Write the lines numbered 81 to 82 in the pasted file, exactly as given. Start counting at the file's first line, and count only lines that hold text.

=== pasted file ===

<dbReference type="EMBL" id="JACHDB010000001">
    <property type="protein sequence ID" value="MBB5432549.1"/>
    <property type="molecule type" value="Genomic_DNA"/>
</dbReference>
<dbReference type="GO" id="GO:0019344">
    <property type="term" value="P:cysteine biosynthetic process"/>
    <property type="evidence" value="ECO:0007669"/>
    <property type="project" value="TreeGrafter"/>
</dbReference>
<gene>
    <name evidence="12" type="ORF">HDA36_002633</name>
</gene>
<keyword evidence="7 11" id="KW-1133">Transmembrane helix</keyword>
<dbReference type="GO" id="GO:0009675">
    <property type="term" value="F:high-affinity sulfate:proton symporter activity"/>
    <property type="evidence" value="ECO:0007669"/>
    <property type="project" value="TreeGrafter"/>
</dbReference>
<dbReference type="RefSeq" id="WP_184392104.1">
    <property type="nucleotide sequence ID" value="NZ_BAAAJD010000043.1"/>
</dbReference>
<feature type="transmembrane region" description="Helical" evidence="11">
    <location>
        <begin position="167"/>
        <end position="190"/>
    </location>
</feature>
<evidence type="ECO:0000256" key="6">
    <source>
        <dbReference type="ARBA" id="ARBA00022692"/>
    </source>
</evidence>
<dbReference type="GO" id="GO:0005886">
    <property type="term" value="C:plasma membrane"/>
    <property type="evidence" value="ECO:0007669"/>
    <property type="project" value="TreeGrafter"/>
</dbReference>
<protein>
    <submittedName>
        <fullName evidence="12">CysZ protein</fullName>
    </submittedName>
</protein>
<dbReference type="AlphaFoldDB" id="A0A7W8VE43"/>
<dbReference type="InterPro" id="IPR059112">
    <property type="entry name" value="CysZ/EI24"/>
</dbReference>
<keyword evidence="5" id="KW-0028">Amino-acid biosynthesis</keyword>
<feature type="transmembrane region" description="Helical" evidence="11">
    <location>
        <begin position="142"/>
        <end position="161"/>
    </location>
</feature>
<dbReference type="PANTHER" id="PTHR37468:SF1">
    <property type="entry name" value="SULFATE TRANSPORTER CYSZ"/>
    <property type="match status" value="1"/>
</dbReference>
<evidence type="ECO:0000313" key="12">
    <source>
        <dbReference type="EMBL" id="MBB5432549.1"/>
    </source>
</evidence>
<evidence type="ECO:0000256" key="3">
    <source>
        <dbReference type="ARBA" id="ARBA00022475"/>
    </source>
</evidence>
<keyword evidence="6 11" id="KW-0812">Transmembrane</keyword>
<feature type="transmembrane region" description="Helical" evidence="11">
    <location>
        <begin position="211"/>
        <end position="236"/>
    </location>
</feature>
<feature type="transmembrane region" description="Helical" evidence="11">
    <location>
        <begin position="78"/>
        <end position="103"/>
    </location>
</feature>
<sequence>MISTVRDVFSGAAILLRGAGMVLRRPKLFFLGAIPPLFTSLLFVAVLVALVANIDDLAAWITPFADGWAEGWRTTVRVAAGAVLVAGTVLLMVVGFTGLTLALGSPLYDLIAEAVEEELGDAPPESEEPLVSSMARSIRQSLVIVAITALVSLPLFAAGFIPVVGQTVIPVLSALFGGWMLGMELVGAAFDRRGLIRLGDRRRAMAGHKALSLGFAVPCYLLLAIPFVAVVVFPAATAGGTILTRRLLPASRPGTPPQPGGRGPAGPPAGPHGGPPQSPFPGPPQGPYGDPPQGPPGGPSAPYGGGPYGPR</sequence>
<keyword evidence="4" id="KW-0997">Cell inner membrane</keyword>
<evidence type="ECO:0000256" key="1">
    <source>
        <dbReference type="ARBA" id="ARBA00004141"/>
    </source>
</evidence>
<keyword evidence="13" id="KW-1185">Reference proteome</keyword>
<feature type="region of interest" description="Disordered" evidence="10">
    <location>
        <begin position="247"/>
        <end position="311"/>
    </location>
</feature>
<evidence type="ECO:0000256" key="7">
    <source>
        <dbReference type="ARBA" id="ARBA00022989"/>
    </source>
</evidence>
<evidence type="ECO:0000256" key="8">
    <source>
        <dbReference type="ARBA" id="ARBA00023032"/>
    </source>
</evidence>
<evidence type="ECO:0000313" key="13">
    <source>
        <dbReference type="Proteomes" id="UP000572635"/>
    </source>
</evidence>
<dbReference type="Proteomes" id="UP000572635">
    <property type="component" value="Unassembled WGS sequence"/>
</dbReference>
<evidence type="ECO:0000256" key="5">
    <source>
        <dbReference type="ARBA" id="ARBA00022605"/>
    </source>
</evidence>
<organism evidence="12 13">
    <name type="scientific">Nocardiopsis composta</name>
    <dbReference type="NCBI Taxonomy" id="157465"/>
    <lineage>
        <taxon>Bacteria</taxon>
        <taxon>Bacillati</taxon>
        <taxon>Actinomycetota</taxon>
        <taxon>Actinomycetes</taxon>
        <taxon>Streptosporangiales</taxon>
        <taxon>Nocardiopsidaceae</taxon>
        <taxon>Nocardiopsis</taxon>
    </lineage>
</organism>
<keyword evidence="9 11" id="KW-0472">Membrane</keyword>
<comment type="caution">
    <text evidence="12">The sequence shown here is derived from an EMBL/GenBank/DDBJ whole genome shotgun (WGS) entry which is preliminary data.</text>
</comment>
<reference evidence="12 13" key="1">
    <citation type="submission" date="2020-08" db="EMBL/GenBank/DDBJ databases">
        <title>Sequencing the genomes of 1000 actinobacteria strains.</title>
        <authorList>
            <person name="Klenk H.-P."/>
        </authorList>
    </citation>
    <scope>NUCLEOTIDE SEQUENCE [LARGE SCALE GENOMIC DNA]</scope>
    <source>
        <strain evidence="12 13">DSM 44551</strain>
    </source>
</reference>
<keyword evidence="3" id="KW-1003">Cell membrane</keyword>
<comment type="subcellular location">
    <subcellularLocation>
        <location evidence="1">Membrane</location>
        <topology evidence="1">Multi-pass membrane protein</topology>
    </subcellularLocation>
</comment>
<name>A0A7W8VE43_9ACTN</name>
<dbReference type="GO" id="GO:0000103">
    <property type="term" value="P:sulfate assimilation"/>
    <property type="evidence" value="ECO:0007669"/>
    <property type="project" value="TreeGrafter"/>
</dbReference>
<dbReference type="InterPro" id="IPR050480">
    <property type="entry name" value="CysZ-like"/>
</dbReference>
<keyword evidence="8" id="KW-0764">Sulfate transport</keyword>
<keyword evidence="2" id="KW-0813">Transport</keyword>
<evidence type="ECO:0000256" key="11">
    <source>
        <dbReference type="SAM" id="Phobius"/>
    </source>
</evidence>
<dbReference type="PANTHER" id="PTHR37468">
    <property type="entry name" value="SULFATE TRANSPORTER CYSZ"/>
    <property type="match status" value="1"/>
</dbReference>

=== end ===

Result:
<sequence>MISTVRDVFSGAAILLRGAGMVLRRPKLFFLGAIPPLFTSLLFVAVLVALVANIDDLAAWITPFADGWAEGWRTTVRVAAGAVLVAGTVLLMVVGFTGLTLALGSPLYDLIAEAVEEELGDAPPESEEPLVSSMARSIRQSLVIVAITALVSLPLFAAGFIPVVGQTVIPVLSALFGGWMLGMELVGAAFDRRGLIRLGDRRRAMAGHKALSLGFAVPCYLLLAIPFVAVVVFPAATAGGTILTRRLLPASRPGTPPQPGGRGPAGPPAGPHGGPPQSPFPGPPQGPYGDPPQGPPGGPSAPYGGGPYGPR</sequence>
<keyword evidence="4" id="KW-0997">Cell inner membrane</keyword>